Coronavirus Kills 1,000 People in One Day in the United States, Double the Flu


The United States surpassed 1,000 coronavirus deaths in a single day for the first time Wednesday, a daily toll more than double that of two of the most deadly diseases in the United States – lung cancer and influenza.

The number of deaths from the virus is difficult to keep track of, but the Johns Hopkins coronavirus database – whose sources include the World Health Organization, the United States Centers for Disease Control and Prevention, the CDC European Commission and the National Health Commission of China – shows that the United States struck 1040 cases on Wednesday at 10:25 p.m. ET. Since the first appearance of the virus in the United States in late January, 5,116 people have died and more than 215,000 have been infected.

The previous record for a single day in the United States was Tuesday, with 504 deaths.

Some researchers say the number of deaths per day could more than double – to 2,200 or more – by mid-April. That figure would overshadow heart disease, the country’s No. 1 killer with around 1,772 deaths per day, according to the CDC.

“Our country is in the middle of a big national trial,” said President Donald Trump during a White House briefing on the virus. “We are going through two very difficult weeks. “

Lung cancer kills 433 people every day in the United States – the same number of seats in a Boeing 747 plane, according to the Lung Cancer Foundation of America. Breast cancer kills about 116 Americans a day.

The flu, a chronic killer the nation expects in annual cycles – and the reason why millions of Americans get the flu shot – has killed about 508 people a day in the United States during the season. the 2017-2018 flu, the worst in the country in the past decade, according to the CDC. This year’s flu season registered an average of 383 deaths per day, according to figures from the CDC.

While health officials say COVID-19 is considered a flash medical event in that it is unlikely to maintain its lethal hold for more than three or four months, the threshold of 1000 is important as it shows how powerful an unforeseen epidemic can be. the American medical system.

It also raises questions about the possible lethal effects of COVID-19 over time. Anthony Fauci, a member of the White House Coronavirus task force, warned that the virus could become a recurring event, as could the flu. He said the United States should prepare for the next round, which could take place in the fall of 2020.

“We really have to be ready for another round,” said Fauci.

On March 19, 2020, Ludnie Emile, a healthcare professional, prepares to test people for COVID-19 at their coronavirus testing station while driving a car in Palm Springs, Florida.

Fauci, director of the National Institute of Allergy and Infectious Diseases, stressed the need to continue to develop and test the vaccine quickly so that it is available “for this next cycle.”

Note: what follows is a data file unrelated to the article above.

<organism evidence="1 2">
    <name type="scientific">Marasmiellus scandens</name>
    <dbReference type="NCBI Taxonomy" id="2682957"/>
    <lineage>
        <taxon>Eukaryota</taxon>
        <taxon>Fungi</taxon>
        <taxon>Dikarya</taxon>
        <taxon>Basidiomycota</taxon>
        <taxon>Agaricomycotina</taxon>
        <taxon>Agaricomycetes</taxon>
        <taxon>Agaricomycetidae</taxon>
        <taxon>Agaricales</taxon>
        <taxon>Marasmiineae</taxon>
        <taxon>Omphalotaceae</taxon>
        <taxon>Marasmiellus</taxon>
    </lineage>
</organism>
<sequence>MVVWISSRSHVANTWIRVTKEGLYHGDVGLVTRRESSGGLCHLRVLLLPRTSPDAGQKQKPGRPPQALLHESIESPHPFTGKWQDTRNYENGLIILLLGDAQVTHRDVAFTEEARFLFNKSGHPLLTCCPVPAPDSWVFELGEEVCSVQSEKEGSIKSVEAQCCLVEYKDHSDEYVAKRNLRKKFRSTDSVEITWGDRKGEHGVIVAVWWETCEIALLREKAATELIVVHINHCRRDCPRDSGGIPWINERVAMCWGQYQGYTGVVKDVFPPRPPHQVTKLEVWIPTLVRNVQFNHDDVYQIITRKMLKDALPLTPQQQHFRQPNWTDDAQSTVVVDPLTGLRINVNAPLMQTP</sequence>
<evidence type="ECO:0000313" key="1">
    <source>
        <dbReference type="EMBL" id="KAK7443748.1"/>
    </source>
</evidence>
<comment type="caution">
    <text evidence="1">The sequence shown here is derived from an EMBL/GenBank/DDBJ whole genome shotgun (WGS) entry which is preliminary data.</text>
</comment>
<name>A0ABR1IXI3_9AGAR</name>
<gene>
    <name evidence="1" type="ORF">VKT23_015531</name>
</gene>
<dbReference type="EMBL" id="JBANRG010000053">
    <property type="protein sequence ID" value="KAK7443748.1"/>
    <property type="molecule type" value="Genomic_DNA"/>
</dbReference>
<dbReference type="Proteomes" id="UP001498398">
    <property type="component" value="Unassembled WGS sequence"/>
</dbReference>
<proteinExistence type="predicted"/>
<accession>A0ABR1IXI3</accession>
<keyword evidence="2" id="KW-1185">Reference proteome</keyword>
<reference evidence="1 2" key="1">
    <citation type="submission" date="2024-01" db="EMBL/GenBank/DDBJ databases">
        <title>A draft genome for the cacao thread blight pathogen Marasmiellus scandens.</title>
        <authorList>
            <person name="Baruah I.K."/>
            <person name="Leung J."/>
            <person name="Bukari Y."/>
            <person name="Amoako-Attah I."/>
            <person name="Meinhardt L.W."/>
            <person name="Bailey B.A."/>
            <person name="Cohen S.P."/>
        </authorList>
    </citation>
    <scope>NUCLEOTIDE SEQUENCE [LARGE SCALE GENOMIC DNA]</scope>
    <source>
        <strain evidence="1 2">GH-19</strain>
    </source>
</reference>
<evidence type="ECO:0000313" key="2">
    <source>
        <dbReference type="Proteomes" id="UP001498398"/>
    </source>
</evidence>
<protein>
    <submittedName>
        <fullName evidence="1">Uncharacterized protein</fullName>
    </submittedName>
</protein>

A University of Washington study updated this week predicts that if the entire nation makes a full effort to limit contact, coronavirus deaths will peak in the next two weeks and patients will overwhelm hospitals in most States.

Nationally, the University of Washington model predicts a maximum daily death rate of 2,214 by mid-April and a total of 84,000 Americans dead by the end of the summer. That’s more than twice the number of deaths during the 2018-2019 flu season, which killed 34,000 people, according to the CDC.

But this figure represents the most likely estimate of the model. The range of scenarios ranges from 36,000 deaths from COVID-19 to over 152,000, according to the research team led by Christopher Murray, founder and president of the Institute of Health Metrics and Evaluation at the University of Washington.

According to estimates released Tuesday by the White House, up to 240,000 Americans could die from the new coronavirus, a grim prediction that influenced President Donald Trump’s decision to extend the guidelines on social distancing.

The daily death toll from coronavirus is unlikely to drop below 100 until June 11, the study predicts.

The symptoms of the coronavirus can be confused with those of the flu and, indeed, the two viruses have similar effects. Tracking the flu was just as troublesome for health officials. The CDC says the flu burden in the United States can vary widely and is determined by a number of factors, including the characteristics of the viruses in circulation, the timing of the flu season, how well vaccines work, and the number of people vaccinated.

Health experts say the future of the coronavirus depends on factors such as the development of human immunity and the development of an effective vaccine. If none occurs, the virus will likely continue to circulate and establish itself as a common respiratory virus like the flu.

The CDC estimates that the flu has caused 9 to 45 million illnesses, 140,000 to 810,000 hospitalizations and 12,000 to 61,000 deaths per year since 2010.

Contributors: Katie Wedell, Erin Mansfield and Dinah Pulver, USA TODAY Network


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